Last week, ThinkProgress reported that Gov. Mark Sanford’s (R-SC) proposal to reject $700 million in stimulus funds could imperil the jobs of up to 7,500 South Carolina teachers, because most of the money was meant to fill the education budget gap and keep schools operating. Today, State Rep. Dan Cooper (R) said Sanford’s proposal would result in 4,000 teachers losing their jobs, along with 700 prison guards:
He said the state budget — already cut from $7.1 billion to $5.6 billion in less than a year — would have to be slashed another 8 percent to 9 percent if the stimulus money is used as Sanford proposes.
He said that would trigger the layoffs of 4,000 teachers and the emergency closures of three to five prisons, with 3,400 inmates freed early and 700 guards losing their jobs.
Yesterday, the White House rejected Sanford’s waiver application to use the funds to pay down the state debt rather than fill in educational and public safety budget gaps. In response, Sanford submitted a new request asking to use the funds to to repay $577 million in school bonds. Pete Pillow, a spokesman for the state Education Department, said that Sanford’s new proposal would do nothing to save teachers’ jobs, and repeated the assertion that 4,000 teachers stood to lose their jobs.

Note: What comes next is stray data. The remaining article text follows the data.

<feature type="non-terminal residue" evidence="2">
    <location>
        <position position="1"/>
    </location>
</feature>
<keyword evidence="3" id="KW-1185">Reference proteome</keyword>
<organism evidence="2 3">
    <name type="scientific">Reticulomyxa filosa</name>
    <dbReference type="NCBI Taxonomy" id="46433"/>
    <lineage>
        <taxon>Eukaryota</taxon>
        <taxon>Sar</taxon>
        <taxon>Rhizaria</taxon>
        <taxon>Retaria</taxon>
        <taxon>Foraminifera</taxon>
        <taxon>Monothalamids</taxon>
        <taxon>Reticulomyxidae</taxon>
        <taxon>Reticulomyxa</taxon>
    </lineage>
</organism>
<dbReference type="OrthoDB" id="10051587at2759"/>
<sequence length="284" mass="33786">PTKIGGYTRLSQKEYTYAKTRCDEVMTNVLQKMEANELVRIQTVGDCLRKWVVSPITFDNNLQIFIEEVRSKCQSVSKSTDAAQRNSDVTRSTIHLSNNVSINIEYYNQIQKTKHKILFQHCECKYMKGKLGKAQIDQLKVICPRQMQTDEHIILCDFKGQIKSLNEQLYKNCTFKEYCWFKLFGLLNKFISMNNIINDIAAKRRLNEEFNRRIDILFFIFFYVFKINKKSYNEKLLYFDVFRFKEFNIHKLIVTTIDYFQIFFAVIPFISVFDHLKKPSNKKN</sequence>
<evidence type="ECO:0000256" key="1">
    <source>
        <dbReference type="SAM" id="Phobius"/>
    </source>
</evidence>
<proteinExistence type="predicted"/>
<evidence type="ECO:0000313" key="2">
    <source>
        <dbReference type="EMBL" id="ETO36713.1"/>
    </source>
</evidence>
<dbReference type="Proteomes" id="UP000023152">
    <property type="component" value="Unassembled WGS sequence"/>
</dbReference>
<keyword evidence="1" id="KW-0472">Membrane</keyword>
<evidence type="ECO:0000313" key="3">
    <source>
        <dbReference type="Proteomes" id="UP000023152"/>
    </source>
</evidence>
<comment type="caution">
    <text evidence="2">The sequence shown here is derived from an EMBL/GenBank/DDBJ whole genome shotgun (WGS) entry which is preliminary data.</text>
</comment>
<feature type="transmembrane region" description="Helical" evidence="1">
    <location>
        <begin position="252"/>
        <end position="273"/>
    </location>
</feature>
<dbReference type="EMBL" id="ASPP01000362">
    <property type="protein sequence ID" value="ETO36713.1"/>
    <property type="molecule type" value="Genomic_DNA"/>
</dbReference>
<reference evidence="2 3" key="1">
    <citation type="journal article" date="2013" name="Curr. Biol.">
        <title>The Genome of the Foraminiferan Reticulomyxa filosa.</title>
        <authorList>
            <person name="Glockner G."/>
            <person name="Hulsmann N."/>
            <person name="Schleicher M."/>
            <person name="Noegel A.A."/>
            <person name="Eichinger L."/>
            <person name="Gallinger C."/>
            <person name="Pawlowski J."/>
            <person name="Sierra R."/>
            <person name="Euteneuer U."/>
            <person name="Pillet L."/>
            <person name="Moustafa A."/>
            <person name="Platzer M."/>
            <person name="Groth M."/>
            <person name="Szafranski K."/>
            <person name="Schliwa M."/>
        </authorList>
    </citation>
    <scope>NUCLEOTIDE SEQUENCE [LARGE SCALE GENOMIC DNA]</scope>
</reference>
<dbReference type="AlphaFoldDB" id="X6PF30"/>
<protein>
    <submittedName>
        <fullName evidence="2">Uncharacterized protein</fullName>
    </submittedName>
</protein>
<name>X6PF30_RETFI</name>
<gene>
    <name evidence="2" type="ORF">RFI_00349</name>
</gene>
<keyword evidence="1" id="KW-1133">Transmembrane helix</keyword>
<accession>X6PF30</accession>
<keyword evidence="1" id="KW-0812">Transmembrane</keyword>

This is still an attempt to pay down debt. It doesn’t to anything to help conditions [in schools] now. … All the districts now who are planning to lay off people and are saying we’re going to be short next year in terms of operational expenses, that wouldn’t be helped by any paying down of bonds. … So it’s the same song, different tune.
Rather than addressing the real educational crisis in his state, Sanford is instead complaining about an ad put out by the Democratic National Committee accusing him of “playing politics” with the stimulus. “I don’t think this approach of targeting ads against anyone who sees an issue a little differently represents the kind of so-called ‘change’ many people were voting for in November,” Sanford said in a statement.
This morning, Ronnie Jackson, the mayor of Allendale, SC — a town with a more than 24 percent unemployment rate — went on MSNBC to plead with Sanford to accept the stimulus funds. “We need it. We need it bad,” he said.